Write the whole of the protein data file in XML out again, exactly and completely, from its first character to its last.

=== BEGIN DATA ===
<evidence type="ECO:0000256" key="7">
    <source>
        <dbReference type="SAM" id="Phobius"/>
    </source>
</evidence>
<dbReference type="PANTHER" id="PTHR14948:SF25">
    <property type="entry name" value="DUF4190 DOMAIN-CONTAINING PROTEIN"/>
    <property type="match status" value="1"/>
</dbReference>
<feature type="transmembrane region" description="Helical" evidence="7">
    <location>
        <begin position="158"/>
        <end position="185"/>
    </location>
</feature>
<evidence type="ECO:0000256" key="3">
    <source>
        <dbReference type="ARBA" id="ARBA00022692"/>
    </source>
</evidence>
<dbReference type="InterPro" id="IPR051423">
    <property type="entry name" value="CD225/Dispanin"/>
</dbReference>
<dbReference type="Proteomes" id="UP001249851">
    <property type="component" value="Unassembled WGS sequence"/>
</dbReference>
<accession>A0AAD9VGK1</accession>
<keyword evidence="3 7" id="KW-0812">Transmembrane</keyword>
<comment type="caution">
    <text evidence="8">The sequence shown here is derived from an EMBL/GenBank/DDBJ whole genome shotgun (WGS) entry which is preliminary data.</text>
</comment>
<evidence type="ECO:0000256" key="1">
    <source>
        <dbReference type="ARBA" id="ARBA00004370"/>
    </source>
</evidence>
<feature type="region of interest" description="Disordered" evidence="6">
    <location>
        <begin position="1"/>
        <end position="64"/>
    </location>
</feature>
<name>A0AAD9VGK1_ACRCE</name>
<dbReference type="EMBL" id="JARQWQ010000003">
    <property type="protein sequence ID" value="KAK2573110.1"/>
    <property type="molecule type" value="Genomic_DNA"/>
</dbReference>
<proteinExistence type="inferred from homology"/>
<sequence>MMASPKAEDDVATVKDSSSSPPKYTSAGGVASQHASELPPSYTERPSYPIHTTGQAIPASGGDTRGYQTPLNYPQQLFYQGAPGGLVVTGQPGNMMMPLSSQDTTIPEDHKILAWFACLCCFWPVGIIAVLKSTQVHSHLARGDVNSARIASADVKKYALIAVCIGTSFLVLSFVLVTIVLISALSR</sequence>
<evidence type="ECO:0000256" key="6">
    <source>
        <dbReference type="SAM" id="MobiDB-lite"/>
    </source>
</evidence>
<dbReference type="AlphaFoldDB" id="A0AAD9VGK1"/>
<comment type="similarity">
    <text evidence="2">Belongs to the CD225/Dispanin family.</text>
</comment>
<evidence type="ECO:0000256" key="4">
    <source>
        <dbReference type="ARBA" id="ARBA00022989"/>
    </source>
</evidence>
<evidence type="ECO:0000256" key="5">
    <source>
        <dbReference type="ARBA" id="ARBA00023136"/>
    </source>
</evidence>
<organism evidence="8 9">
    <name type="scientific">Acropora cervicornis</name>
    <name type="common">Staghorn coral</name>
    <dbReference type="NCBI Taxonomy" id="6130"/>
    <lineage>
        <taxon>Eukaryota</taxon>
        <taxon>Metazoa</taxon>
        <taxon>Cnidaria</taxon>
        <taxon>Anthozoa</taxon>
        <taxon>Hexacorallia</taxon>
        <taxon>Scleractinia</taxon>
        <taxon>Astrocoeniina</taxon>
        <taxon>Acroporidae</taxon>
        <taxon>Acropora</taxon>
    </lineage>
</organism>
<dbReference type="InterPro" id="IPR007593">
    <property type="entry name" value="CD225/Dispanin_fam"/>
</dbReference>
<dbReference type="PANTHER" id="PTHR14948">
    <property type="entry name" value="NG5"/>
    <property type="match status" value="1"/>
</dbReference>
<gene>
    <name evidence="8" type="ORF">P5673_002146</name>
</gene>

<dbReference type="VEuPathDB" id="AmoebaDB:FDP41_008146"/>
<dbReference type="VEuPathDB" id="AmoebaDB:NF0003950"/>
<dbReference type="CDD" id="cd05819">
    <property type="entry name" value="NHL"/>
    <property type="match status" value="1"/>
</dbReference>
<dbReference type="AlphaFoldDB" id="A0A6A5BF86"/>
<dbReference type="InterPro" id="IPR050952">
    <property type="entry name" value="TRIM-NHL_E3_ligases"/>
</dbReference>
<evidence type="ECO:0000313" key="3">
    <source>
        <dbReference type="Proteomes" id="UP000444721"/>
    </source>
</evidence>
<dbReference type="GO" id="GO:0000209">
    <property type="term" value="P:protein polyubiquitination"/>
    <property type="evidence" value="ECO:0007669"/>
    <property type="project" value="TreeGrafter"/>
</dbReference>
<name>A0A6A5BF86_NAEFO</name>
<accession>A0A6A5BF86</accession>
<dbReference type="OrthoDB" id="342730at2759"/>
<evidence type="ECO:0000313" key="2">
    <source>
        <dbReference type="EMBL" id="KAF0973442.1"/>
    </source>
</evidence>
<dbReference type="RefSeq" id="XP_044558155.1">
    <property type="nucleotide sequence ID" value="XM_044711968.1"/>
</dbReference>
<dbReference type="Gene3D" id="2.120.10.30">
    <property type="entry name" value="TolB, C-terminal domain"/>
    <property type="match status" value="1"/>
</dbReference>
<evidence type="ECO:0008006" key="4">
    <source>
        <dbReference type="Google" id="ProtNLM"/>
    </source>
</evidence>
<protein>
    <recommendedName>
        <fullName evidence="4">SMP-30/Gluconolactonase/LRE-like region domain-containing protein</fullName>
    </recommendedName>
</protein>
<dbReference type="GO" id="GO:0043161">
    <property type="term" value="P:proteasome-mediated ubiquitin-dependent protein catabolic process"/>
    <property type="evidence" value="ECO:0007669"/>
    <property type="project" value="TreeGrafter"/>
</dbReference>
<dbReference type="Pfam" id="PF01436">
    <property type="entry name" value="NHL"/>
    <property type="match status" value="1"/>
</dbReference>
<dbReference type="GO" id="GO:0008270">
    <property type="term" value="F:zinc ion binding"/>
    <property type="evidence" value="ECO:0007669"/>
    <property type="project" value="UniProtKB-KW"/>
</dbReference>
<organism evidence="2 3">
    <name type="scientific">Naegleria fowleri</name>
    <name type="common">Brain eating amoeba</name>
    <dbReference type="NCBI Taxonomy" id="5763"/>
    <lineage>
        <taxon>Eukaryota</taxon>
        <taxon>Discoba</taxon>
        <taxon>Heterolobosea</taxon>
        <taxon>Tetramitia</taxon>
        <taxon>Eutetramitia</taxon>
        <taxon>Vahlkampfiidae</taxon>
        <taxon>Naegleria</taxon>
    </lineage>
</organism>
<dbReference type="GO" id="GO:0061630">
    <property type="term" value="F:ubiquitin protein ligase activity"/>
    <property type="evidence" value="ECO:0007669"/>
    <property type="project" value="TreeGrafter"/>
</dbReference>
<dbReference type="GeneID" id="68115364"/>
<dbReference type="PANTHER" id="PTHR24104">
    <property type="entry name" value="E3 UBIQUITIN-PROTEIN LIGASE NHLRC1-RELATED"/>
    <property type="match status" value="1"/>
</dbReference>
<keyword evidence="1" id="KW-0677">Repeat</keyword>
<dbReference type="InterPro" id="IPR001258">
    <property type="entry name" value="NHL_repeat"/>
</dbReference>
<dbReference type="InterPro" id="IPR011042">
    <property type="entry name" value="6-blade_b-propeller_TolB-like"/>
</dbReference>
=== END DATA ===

<evidence type="ECO:0000256" key="7">
    <source>
        <dbReference type="SAM" id="Phobius"/>
    </source>
</evidence>
<dbReference type="PANTHER" id="PTHR14948:SF25">
    <property type="entry name" value="DUF4190 DOMAIN-CONTAINING PROTEIN"/>
    <property type="match status" value="1"/>
</dbReference>
<feature type="transmembrane region" description="Helical" evidence="7">
    <location>
        <begin position="158"/>
        <end position="185"/>
    </location>
</feature>
<evidence type="ECO:0000256" key="3">
    <source>
        <dbReference type="ARBA" id="ARBA00022692"/>
    </source>
</evidence>
<dbReference type="InterPro" id="IPR051423">
    <property type="entry name" value="CD225/Dispanin"/>
</dbReference>
<dbReference type="Proteomes" id="UP001249851">
    <property type="component" value="Unassembled WGS sequence"/>
</dbReference>
<accession>A0AAD9VGK1</accession>
<keyword evidence="3 7" id="KW-0812">Transmembrane</keyword>
<comment type="caution">
    <text evidence="8">The sequence shown here is derived from an EMBL/GenBank/DDBJ whole genome shotgun (WGS) entry which is preliminary data.</text>
</comment>
<evidence type="ECO:0000256" key="1">
    <source>
        <dbReference type="ARBA" id="ARBA00004370"/>
    </source>
</evidence>
<feature type="region of interest" description="Disordered" evidence="6">
    <location>
        <begin position="1"/>
        <end position="64"/>
    </location>
</feature>
<name>A0AAD9VGK1_ACRCE</name>
<dbReference type="EMBL" id="JARQWQ010000003">
    <property type="protein sequence ID" value="KAK2573110.1"/>
    <property type="molecule type" value="Genomic_DNA"/>
</dbReference>
<proteinExistence type="inferred from homology"/>
<sequence>MMASPKAEDDVATVKDSSSSPPKYTSAGGVASQHASELPPSYTERPSYPIHTTGQAIPASGGDTRGYQTPLNYPQQLFYQGAPGGLVVTGQPGNMMMPLSSQDTTIPEDHKILAWFACLCCFWPVGIIAVLKSTQVHSHLARGDVNSARIASADVKKYALIAVCIGTSFLVLSFVLVTIVLISALSR</sequence>
<evidence type="ECO:0000256" key="6">
    <source>
        <dbReference type="SAM" id="MobiDB-lite"/>
    </source>
</evidence>
<dbReference type="AlphaFoldDB" id="A0AAD9VGK1"/>
<comment type="similarity">
    <text evidence="2">Belongs to the CD225/Dispanin family.</text>
</comment>
<evidence type="ECO:0000256" key="4">
    <source>
        <dbReference type="ARBA" id="ARBA00022989"/>
    </source>
</evidence>
<evidence type="ECO:0000256" key="5">
    <source>
        <dbReference type="ARBA" id="ARBA00023136"/>
    </source>
</evidence>
<organism evidence="8 9">
    <name type="scientific">Acropora cervicornis</name>
    <name type="common">Staghorn coral</name>
    <dbReference type="NCBI Taxonomy" id="6130"/>
    <lineage>
        <taxon>Eukaryota</taxon>
        <taxon>Metazoa</taxon>
        <taxon>Cnidaria</taxon>
        <taxon>Anthozoa</taxon>
        <taxon>Hexacorallia</taxon>
        <taxon>Scleractinia</taxon>
        <taxon>Astrocoeniina</taxon>
        <taxon>Acroporidae</taxon>
        <taxon>Acropora</taxon>
    </lineage>
</organism>
<dbReference type="InterPro" id="IPR007593">
    <property type="entry name" value="CD225/Dispanin_fam"/>
</dbReference>
<dbReference type="PANTHER" id="PTHR14948">
    <property type="entry name" value="NG5"/>
    <property type="match status" value="1"/>
</dbReference>
<gene>
    <name evidence="8" type="ORF">P5673_002146</name>
</gene>

<dbReference type="VEuPathDB" id="AmoebaDB:FDP41_008146"/>
<dbReference type="VEuPathDB" id="AmoebaDB:NF0003950"/>
<dbReference type="CDD" id="cd05819">
    <property type="entry name" value="NHL"/>
    <property type="match status" value="1"/>
</dbReference>
<dbReference type="AlphaFoldDB" id="A0A6A5BF86"/>
<dbReference type="InterPro" id="IPR050952">
    <property type="entry name" value="TRIM-NHL_E3_ligases"/>
</dbReference>
<evidence type="ECO:0000313" key="3">
    <source>
        <dbReference type="Proteomes" id="UP000444721"/>
    </source>
</evidence>
<dbReference type="GO" id="GO:0000209">
    <property type="term" value="P:protein polyubiquitination"/>
    <property type="evidence" value="ECO:0007669"/>
    <property type="project" value="TreeGrafter"/>
</dbReference>
<name>A0A6A5BF86_NAEFO</name>
<accession>A0A6A5BF86</accession>
<dbReference type="OrthoDB" id="342730at2759"/>
<evidence type="ECO:0000313" key="2">
    <source>
        <dbReference type="EMBL" id="KAF0973442.1"/>
    </source>
</evidence>
<dbReference type="RefSeq" id="XP_044558155.1">
    <property type="nucleotide sequence ID" value="XM_044711968.1"/>
</dbReference>
<dbReference type="Gene3D" id="2.120.10.30">
    <property type="entry name" value="TolB, C-terminal domain"/>
    <property type="match status" value="1"/>
</dbReference>
<evidence type="ECO:0008006" key="4">
    <source>
        <dbReference type="Google" id="ProtNLM"/>
    </source>
</evidence>
<protein>
    <recommendedName>
        <fullName evidence="4">SMP-30/Gluconolactonase/LRE-like region domain-containing protein</fullName>
    </recommendedName>
</protein>
<dbReference type="GO" id="GO:0043161">
    <property type="term" value="P:proteasome-mediated ubiquitin-dependent protein catabolic process"/>
    <property type="evidence" value="ECO:0007669"/>
    <property type="project" value="TreeGrafter"/>
</dbReference>
<dbReference type="Pfam" id="PF01436">
    <property type="entry name" value="NHL"/>
    <property type="match status" value="1"/>
</dbReference>
<dbReference type="GO" id="GO:0008270">
    <property type="term" value="F:zinc ion binding"/>
    <property type="evidence" value="ECO:0007669"/>
    <property type="project" value="UniProtKB-KW"/>
</dbReference>
<organism evidence="2 3">
    <name type="scientific">Naegleria fowleri</name>
    <name type="common">Brain eating amoeba</name>
    <dbReference type="NCBI Taxonomy" id="5763"/>
    <lineage>
        <taxon>Eukaryota</taxon>
        <taxon>Discoba</taxon>
        <taxon>Heterolobosea</taxon>
        <taxon>Tetramitia</taxon>
        <taxon>Eutetramitia</taxon>
        <taxon>Vahlkampfiidae</taxon>
        <taxon>Naegleria</taxon>
    </lineage>
</organism>
<dbReference type="GO" id="GO:0061630">
    <property type="term" value="F:ubiquitin protein ligase activity"/>
    <property type="evidence" value="ECO:0007669"/>
    <property type="project" value="TreeGrafter"/>
</dbReference>
<dbReference type="GeneID" id="68115364"/>
<dbReference type="PANTHER" id="PTHR24104">
    <property type="entry name" value="E3 UBIQUITIN-PROTEIN LIGASE NHLRC1-RELATED"/>
    <property type="match status" value="1"/>
</dbReference>
<keyword evidence="1" id="KW-0677">Repeat</keyword>
<dbReference type="InterPro" id="IPR001258">
    <property type="entry name" value="NHL_repeat"/>
</dbReference>
<dbReference type="InterPro" id="IPR011042">
    <property type="entry name" value="6-blade_b-propeller_TolB-like"/>
</dbReference>